When difficulty and skill become a concern in gaming.
I’m by no means a “pro gamer”, though I don’t think that anybody outside of eSports is one either. Unless you’re being paid to play video games competitively, you aren’t a pro gamer, you’re just a gamer. Maybe you’re more skilled than most though, so that’s something I suppose.
But the question that’s been circling around the internet is how good should you be to enjoy the wonderful hobby of gaming? Should gaming companies be catering to audiences that aren’t as good? Should all games cater to everyone? How good do you need to be to have an opinion about games?
Well, that’s where things get a little complicated.
Many games feature lower difficulty modes, whether they’re the traditional easy modes, narrative-focused difficulty levels like ones in Horizon: Zero Dawn or Mass Effect 3, or even player aids that help mitigate challenges that less able players might experience, such as in games like New Super Mario Bros. Wii U or Mario Kart 8 Deluxe.
There’s nothing wrong with preferring a challenge. Many of the folks’ sites I read in my WordPress feed are people that love a good challenge. They’re the types that play games like The Witcher III: The Wild Hunt on Death March, The Elder Scrolls V: Skyrim on Legendary, or Demon Souls.
There are some folks out there though, like myself, who play somewhere in the middle. I played most games on their version of Normal difficulty, though I play games like Forza Motorsport 6 or Forza Horizon 3 with no driving assists, and on Pro (though I leave Rewind on). I like my Tom Clancy games on Realistic as well. I want to experience a challenge, but not getting pounded into dust every time I turn a corner. To me, it isn’t fun dying constantly.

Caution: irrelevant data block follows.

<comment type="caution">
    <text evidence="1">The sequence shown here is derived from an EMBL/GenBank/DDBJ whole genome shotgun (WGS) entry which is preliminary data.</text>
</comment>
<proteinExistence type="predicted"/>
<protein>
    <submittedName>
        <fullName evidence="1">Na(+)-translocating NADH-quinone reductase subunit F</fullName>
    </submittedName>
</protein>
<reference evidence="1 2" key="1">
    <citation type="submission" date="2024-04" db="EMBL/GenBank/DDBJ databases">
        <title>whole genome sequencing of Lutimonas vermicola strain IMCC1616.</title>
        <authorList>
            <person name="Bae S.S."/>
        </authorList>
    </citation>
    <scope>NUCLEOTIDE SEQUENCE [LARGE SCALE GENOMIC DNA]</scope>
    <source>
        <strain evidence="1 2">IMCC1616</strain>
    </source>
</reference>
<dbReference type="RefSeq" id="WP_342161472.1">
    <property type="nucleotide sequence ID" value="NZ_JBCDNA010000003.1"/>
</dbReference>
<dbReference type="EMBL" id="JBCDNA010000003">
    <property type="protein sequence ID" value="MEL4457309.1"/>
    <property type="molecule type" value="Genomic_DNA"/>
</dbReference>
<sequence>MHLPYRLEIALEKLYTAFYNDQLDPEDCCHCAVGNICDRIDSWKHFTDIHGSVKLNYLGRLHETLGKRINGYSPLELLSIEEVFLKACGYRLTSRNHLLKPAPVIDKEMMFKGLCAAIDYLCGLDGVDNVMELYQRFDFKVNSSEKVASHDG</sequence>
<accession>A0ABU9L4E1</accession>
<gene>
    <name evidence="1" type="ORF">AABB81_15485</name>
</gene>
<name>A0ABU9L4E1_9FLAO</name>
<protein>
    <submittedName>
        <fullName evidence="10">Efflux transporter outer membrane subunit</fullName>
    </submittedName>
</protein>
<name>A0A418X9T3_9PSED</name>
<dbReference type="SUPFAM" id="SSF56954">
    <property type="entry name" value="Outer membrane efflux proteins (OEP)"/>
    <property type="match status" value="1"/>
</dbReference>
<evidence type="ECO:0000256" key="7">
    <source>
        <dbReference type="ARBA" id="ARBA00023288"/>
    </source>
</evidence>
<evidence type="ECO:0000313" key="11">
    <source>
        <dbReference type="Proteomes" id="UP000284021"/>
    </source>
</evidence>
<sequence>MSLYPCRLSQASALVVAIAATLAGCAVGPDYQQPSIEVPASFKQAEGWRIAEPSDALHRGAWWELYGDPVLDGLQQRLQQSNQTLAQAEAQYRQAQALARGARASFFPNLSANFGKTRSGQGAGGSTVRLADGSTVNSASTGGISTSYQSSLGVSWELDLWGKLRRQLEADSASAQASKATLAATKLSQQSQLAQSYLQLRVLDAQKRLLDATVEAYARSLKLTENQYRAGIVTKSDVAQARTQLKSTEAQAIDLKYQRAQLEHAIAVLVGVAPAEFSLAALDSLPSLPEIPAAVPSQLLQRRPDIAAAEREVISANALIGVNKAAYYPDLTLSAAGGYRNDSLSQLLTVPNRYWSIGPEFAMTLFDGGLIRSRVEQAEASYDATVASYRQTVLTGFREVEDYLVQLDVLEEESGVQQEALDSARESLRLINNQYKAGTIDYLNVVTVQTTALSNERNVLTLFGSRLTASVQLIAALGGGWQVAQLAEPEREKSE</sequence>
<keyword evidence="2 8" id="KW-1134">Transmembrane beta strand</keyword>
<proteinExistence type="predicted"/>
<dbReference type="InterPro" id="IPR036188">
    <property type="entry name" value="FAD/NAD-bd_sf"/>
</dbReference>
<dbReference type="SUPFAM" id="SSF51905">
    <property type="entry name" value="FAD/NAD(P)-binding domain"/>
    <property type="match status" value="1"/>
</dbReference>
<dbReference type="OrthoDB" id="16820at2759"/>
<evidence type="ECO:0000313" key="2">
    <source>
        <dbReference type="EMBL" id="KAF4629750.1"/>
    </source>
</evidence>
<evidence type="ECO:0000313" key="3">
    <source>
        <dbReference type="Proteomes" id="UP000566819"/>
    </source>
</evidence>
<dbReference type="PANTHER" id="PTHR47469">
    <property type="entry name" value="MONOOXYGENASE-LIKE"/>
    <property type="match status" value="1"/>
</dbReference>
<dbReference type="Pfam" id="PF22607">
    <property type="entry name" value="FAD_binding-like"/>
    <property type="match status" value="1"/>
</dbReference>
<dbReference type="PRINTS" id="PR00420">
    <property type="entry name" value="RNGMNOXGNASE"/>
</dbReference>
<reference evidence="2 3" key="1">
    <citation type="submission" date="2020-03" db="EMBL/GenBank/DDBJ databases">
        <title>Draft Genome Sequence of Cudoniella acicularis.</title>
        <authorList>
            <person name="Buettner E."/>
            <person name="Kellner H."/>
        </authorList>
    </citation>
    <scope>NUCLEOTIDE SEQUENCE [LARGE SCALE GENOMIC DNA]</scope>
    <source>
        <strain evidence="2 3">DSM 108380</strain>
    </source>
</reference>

But where does that put me? Should I be playing on harder difficulties if I want to be taken seriously? Do I deserve a game streaming following on Twitch, YouTube, or Mixer if I’m not crushing a game on its highest settings or I’m just not very good at it?
That last question is something that I’ve struggled with for some time. I’ve worried that streaming games like The Long Dark, Forza Horizon 3, or Alien: Isolation would leave me open for ridicule. I worry that I’m not gaming correctly, especially if I want to be taken seriously as a game critic.
All that has come to a head recently when Dean Takahashi, a contributor for VentureBeat, played Cuphead at Gamescom and had some trouble with it. He had some trouble with his time playing the upcoming platformer, and paid dearly for it in a way. His credibility as a journalist was called into question because he apparently didn’t possess the skills needed to be a good games critic; those skills centering around being awesome at playing all games. Polygon regularly takes flak for being relatively inept for instance.
It brings me back around to a conversation that I had with Kim from Later Levels. There’s a pressure to put forth a good impression, that streamers should be good at games if they want to be considered as entertaining. I know that my own self-doubts make me call into question whether or not I should be streaming or making videos, or even just writing reviews about games. I even find myself struggling with what I guess is called Imposter Syndrome when doing things that I know I’m actually quite adept at.
Things like the Cuphead “debacle” make me second-guess myself. If a professional games critic gets crucified over having trouble with a game, then what chance do I have?
Jen: In ReCore, you can’t choose a difficulty level. The game’s difficulty is based on how much time you spend upgrading Joule and her corebots.
Because of this, the times that you spend in dungeons, doing the platforming stuff, wasn’t very fun to me. I’m a hoarder at heart (thanks for that, Shelby), so missing anything felt like I was doing something wrong. The issue I had with ReCore came to a head at the end of the game, where the dungeon stuff became the entire game. For five levels, that increased in difficulty at each step. I got to level three, I think, before I completely quit. Not that I don’t think I can get through the fifth level, but because I don’t want to spend that kind of time doing something so tedious for five levels.